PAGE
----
What you should know about Chicago festival season

What you should know about Chicago festival season

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So, this happened at Pitchfork in 2009. Wayne Coyne of the Flaming Lips, in a bubble. (Flickr/JC Behm)
With the start of Chicago festival season less than one month away, Metromix has released their preliminary list of street fests to whet our summer appetites.
Some focus on music (from block parties like Do-Division and Wicker Park Fest to festival giants like Pitchfork, Taste of Chicago and Lollapolooza) while others revolve around food or fine art, but all are guaranteed to bring crowds of joyful Chicagoans together for some long-awaited fun in the sun.
Since it’s never too early to start planning your summer activities, here’s what you can expect from the four-month long bombardment of festivals this year:

1. Day drinking

And lots of it. Pace yourself (pounding Jägerbombs before 10 a.m. is never a good idea) and remember that obnoxious drunk people are slightly more tolerable if you have a buzz going yourself. Don’t care for booze? You’re in luck: there’s a Rockstar Energy Drink Mayhem Festival too.

My favorites: Chicago Craft Beer Festival, Pridefest, and Northalsted Market Days.

2. Music (good and bad)

Free Music Mondays in Millenium Park can be hit or miss (although looking good this year); and with many lineups still forthcoming, it’s hard to know which music fests are worth braving the heat and sweaty crowds. But since Walmart on the Lake (aka Lollapalooza) is already sold-out, trying a smaller fest with more local acts could end up being the highlight of your summer.

My favorites: Pitchfork Musical Festival, Wicker Park Fest, North Coast Music Fest, Blues Fest, Edge Fest, Riot Fest and Do-Division.

The crowd at last year's Do-Divison Street Fest. (Do-DivisionStreetFest.com)

3. Food (good and really good)

Taste of Chicago may be ridiculously overpriced, but the street-vendor style grub is dependably delicious every year. Other scrumptious destinations like 6 Corners BBQ Fest in Jefferson Park, Fiesta Del Sol in Pilsen and Lakeview’s appropriately-named SausageFest deserve some foodie love as well—just don’t overdo it on the red meat if your plans include walking around in the sun for the rest of the day.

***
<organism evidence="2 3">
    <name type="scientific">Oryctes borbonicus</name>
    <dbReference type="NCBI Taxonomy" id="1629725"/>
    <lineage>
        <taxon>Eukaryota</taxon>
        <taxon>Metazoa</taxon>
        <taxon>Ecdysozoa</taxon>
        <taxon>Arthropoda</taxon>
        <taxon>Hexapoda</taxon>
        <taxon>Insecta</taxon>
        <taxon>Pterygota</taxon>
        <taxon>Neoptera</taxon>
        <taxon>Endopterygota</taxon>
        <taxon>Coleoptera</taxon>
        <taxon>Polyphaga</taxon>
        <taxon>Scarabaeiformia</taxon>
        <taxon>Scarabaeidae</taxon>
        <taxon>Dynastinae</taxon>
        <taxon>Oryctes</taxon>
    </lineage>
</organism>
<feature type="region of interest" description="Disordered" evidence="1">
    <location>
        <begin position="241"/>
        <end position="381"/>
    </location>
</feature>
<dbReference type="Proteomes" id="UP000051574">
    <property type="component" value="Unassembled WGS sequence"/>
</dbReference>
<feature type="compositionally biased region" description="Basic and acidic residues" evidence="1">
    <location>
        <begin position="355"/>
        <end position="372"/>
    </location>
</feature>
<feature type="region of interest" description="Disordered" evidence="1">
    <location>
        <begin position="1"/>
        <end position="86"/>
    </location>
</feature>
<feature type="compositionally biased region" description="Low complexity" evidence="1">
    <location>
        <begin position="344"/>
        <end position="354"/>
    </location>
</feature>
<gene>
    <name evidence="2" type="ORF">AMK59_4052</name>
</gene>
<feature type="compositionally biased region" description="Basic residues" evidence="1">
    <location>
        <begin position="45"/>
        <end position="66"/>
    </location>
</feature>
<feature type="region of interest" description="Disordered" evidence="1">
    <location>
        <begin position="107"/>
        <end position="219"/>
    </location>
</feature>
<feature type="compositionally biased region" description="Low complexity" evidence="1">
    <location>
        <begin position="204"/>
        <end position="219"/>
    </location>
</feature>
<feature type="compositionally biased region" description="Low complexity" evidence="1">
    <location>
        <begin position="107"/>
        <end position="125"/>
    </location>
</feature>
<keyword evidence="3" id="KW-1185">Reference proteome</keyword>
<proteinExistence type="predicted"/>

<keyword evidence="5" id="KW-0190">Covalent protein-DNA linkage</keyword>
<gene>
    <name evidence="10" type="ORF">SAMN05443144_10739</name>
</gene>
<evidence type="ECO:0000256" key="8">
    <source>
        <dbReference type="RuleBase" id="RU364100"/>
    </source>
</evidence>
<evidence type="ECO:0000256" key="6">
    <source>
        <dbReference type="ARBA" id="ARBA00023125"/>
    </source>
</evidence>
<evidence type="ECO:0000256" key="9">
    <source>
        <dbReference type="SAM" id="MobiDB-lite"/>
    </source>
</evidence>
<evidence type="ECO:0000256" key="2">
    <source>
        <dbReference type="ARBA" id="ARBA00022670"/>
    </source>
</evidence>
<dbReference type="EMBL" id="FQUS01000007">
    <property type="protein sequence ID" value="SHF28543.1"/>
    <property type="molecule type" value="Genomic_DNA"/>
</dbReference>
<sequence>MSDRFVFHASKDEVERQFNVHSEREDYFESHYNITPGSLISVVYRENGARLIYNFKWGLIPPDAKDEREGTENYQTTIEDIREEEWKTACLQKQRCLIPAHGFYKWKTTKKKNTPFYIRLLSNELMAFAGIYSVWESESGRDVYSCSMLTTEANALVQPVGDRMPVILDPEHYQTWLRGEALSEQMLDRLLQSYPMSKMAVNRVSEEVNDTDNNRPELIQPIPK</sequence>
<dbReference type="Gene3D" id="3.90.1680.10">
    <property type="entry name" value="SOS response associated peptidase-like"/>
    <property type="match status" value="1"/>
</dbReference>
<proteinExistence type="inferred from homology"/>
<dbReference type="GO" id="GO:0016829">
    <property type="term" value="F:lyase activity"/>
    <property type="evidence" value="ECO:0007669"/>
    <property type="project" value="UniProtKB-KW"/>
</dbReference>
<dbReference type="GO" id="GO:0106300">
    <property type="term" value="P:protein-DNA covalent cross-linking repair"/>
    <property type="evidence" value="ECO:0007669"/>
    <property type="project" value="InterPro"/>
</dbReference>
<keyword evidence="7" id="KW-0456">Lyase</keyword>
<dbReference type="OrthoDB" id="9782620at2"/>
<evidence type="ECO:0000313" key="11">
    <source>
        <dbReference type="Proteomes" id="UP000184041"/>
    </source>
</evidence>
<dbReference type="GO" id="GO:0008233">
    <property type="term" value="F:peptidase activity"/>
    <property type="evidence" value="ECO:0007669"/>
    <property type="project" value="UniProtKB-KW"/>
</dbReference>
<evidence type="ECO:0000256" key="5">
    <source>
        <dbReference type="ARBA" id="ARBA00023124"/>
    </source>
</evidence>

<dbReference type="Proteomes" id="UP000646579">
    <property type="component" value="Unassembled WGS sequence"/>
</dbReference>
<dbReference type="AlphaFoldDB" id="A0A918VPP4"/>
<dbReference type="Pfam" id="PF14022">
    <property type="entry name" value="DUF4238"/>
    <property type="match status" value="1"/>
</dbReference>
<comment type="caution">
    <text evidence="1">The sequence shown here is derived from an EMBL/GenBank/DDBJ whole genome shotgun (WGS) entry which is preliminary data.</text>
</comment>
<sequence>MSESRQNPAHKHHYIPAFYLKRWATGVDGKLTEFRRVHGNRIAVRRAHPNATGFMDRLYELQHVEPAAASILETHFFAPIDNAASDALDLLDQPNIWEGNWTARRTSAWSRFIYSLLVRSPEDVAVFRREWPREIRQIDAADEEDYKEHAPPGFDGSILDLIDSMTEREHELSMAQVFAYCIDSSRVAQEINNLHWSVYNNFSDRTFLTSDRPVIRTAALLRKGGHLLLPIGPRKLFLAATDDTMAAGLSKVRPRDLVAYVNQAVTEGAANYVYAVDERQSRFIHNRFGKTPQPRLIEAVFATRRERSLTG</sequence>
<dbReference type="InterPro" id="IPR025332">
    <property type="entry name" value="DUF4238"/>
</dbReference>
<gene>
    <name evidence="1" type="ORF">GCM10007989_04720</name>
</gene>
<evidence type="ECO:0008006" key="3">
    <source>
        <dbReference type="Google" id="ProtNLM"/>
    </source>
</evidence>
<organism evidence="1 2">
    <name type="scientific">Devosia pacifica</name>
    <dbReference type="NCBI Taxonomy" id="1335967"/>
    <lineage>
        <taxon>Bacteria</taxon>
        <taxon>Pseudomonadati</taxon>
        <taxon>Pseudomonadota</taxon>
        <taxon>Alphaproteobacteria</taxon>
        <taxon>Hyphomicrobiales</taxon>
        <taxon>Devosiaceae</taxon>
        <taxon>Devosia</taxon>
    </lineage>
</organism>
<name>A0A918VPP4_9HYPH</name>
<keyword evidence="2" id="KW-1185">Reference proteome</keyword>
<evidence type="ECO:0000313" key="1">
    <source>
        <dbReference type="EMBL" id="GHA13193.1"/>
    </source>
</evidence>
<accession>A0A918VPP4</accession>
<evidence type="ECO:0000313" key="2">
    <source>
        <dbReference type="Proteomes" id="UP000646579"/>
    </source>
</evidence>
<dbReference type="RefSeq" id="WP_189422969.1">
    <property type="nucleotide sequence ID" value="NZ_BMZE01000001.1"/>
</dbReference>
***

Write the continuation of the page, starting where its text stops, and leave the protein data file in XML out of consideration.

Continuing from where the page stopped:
My favorites: Roscoe Village Burger Fest, Ribfest Chicago and Taste of Randolph Street.

4. Scantily-clad people

By the time temperatures hit 90 degrees, festivals will be teeming with shirtless men and women flaunting the tiniest bustiest tops imaginable. Whether this sounds appealing to you or not, standing in close proximity to these people could turn very uncomfortable once bodies start sweating and sticking together like flypaper; so, make sure that you have a clear pathway to remove yourself from this situation if need be.

5. Money saved

While the exception of bigger music festivals like Pitchfork, most of the neighborhood block parties on this list are free and open to the public. A small donation is often encourged to help support the community, but not required. Still, go ahead and pay the $5 to $10 (it’s less than what you’d spend at the movies these days) and enjoy some great live music/art/culture with your friends.

Walk around in the sunshine, explore different parts of the city and meet new people along the way. Summer festival season goes by quickly (beginning with the Long Grove Chocolate Fest on May 3 and ending with the last day of Riot Fest on September 15) so make the most of it while you can!

What’s your favorite fest? Leave a comment below, join the conversation on Facebook or send me a tweet @leahkpickett.